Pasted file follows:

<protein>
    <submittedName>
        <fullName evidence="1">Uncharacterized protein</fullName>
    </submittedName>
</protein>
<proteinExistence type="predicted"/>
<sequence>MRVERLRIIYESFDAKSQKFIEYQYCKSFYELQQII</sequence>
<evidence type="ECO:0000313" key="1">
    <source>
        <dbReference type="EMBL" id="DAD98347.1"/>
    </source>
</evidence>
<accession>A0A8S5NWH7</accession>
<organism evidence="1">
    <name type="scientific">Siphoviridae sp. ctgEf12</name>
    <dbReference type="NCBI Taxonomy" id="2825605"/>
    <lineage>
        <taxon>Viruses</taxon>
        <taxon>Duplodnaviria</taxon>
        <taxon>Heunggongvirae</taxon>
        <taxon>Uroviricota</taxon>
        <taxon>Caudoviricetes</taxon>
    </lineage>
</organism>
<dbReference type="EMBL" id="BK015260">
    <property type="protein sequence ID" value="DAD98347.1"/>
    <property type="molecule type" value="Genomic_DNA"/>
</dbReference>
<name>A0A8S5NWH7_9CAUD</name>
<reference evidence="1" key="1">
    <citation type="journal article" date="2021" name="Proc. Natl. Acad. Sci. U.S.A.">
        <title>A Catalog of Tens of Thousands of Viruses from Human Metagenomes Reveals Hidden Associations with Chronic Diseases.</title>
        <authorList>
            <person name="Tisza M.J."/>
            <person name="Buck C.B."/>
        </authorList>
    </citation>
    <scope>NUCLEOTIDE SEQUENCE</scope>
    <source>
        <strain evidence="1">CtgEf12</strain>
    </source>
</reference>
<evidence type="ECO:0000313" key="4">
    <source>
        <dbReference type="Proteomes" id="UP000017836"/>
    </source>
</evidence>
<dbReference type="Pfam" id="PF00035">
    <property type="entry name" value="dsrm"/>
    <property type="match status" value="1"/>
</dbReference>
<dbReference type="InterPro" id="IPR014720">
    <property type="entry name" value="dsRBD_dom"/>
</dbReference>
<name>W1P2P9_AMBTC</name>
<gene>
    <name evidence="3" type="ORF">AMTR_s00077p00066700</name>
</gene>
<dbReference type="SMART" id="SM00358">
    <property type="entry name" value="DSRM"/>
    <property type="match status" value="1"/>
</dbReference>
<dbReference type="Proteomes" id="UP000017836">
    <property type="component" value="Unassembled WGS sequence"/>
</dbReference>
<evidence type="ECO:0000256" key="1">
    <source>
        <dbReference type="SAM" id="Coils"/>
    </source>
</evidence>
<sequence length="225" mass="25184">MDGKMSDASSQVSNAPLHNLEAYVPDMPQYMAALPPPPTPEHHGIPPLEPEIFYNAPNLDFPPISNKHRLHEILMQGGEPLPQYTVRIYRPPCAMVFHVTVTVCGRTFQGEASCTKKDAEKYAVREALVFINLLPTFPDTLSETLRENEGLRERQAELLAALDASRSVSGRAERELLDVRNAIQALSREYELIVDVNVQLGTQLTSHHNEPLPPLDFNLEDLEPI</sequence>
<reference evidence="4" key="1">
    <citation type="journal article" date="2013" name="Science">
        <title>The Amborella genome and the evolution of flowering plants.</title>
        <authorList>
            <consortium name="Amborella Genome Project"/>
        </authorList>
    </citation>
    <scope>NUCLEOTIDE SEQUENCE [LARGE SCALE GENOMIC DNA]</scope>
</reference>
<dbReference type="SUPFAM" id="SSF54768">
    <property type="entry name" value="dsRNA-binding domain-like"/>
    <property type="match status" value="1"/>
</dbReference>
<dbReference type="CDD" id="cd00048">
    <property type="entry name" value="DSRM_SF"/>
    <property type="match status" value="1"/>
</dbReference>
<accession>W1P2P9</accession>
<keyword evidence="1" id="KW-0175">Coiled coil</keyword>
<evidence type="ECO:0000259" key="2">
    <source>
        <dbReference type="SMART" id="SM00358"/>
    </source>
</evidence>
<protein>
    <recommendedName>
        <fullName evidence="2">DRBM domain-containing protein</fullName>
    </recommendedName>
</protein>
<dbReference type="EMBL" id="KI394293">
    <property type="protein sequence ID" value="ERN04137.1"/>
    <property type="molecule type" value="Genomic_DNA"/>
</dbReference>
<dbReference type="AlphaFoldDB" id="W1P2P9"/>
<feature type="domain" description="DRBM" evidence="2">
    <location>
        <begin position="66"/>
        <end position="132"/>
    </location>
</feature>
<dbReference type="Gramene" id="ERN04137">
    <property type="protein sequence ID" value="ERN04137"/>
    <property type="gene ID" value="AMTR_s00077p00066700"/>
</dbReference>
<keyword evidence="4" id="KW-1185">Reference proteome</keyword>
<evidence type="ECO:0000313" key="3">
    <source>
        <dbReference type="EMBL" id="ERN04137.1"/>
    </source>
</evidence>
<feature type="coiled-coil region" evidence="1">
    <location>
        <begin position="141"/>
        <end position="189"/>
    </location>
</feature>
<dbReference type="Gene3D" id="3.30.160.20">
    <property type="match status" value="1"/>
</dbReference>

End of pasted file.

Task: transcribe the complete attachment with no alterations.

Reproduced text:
<protein>
    <submittedName>
        <fullName evidence="1">Uncharacterized protein</fullName>
    </submittedName>
</protein>
<proteinExistence type="predicted"/>
<sequence>MRVERLRIIYESFDAKSQKFIEYQYCKSFYELQQII</sequence>
<evidence type="ECO:0000313" key="1">
    <source>
        <dbReference type="EMBL" id="DAD98347.1"/>
    </source>
</evidence>
<accession>A0A8S5NWH7</accession>
<organism evidence="1">
    <name type="scientific">Siphoviridae sp. ctgEf12</name>
    <dbReference type="NCBI Taxonomy" id="2825605"/>
    <lineage>
        <taxon>Viruses</taxon>
        <taxon>Duplodnaviria</taxon>
        <taxon>Heunggongvirae</taxon>
        <taxon>Uroviricota</taxon>
        <taxon>Caudoviricetes</taxon>
    </lineage>
</organism>
<dbReference type="EMBL" id="BK015260">
    <property type="protein sequence ID" value="DAD98347.1"/>
    <property type="molecule type" value="Genomic_DNA"/>
</dbReference>
<name>A0A8S5NWH7_9CAUD</name>
<reference evidence="1" key="1">
    <citation type="journal article" date="2021" name="Proc. Natl. Acad. Sci. U.S.A.">
        <title>A Catalog of Tens of Thousands of Viruses from Human Metagenomes Reveals Hidden Associations with Chronic Diseases.</title>
        <authorList>
            <person name="Tisza M.J."/>
            <person name="Buck C.B."/>
        </authorList>
    </citation>
    <scope>NUCLEOTIDE SEQUENCE</scope>
    <source>
        <strain evidence="1">CtgEf12</strain>
    </source>
</reference>
<evidence type="ECO:0000313" key="4">
    <source>
        <dbReference type="Proteomes" id="UP000017836"/>
    </source>
</evidence>
<dbReference type="Pfam" id="PF00035">
    <property type="entry name" value="dsrm"/>
    <property type="match status" value="1"/>
</dbReference>
<dbReference type="InterPro" id="IPR014720">
    <property type="entry name" value="dsRBD_dom"/>
</dbReference>
<name>W1P2P9_AMBTC</name>
<gene>
    <name evidence="3" type="ORF">AMTR_s00077p00066700</name>
</gene>
<dbReference type="SMART" id="SM00358">
    <property type="entry name" value="DSRM"/>
    <property type="match status" value="1"/>
</dbReference>
<dbReference type="Proteomes" id="UP000017836">
    <property type="component" value="Unassembled WGS sequence"/>
</dbReference>
<evidence type="ECO:0000256" key="1">
    <source>
        <dbReference type="SAM" id="Coils"/>
    </source>
</evidence>
<sequence length="225" mass="25184">MDGKMSDASSQVSNAPLHNLEAYVPDMPQYMAALPPPPTPEHHGIPPLEPEIFYNAPNLDFPPISNKHRLHEILMQGGEPLPQYTVRIYRPPCAMVFHVTVTVCGRTFQGEASCTKKDAEKYAVREALVFINLLPTFPDTLSETLRENEGLRERQAELLAALDASRSVSGRAERELLDVRNAIQALSREYELIVDVNVQLGTQLTSHHNEPLPPLDFNLEDLEPI</sequence>
<reference evidence="4" key="1">
    <citation type="journal article" date="2013" name="Science">
        <title>The Amborella genome and the evolution of flowering plants.</title>
        <authorList>
            <consortium name="Amborella Genome Project"/>
        </authorList>
    </citation>
    <scope>NUCLEOTIDE SEQUENCE [LARGE SCALE GENOMIC DNA]</scope>
</reference>
<dbReference type="SUPFAM" id="SSF54768">
    <property type="entry name" value="dsRNA-binding domain-like"/>
    <property type="match status" value="1"/>
</dbReference>
<dbReference type="CDD" id="cd00048">
    <property type="entry name" value="DSRM_SF"/>
    <property type="match status" value="1"/>
</dbReference>
<accession>W1P2P9</accession>
<keyword evidence="1" id="KW-0175">Coiled coil</keyword>
<evidence type="ECO:0000259" key="2">
    <source>
        <dbReference type="SMART" id="SM00358"/>
    </source>
</evidence>
<protein>
    <recommendedName>
        <fullName evidence="2">DRBM domain-containing protein</fullName>
    </recommendedName>
</protein>
<dbReference type="EMBL" id="KI394293">
    <property type="protein sequence ID" value="ERN04137.1"/>
    <property type="molecule type" value="Genomic_DNA"/>
</dbReference>
<dbReference type="AlphaFoldDB" id="W1P2P9"/>
<feature type="domain" description="DRBM" evidence="2">
    <location>
        <begin position="66"/>
        <end position="132"/>
    </location>
</feature>
<dbReference type="Gramene" id="ERN04137">
    <property type="protein sequence ID" value="ERN04137"/>
    <property type="gene ID" value="AMTR_s00077p00066700"/>
</dbReference>
<keyword evidence="4" id="KW-1185">Reference proteome</keyword>
<evidence type="ECO:0000313" key="3">
    <source>
        <dbReference type="EMBL" id="ERN04137.1"/>
    </source>
</evidence>
<feature type="coiled-coil region" evidence="1">
    <location>
        <begin position="141"/>
        <end position="189"/>
    </location>
</feature>
<dbReference type="Gene3D" id="3.30.160.20">
    <property type="match status" value="1"/>
</dbReference>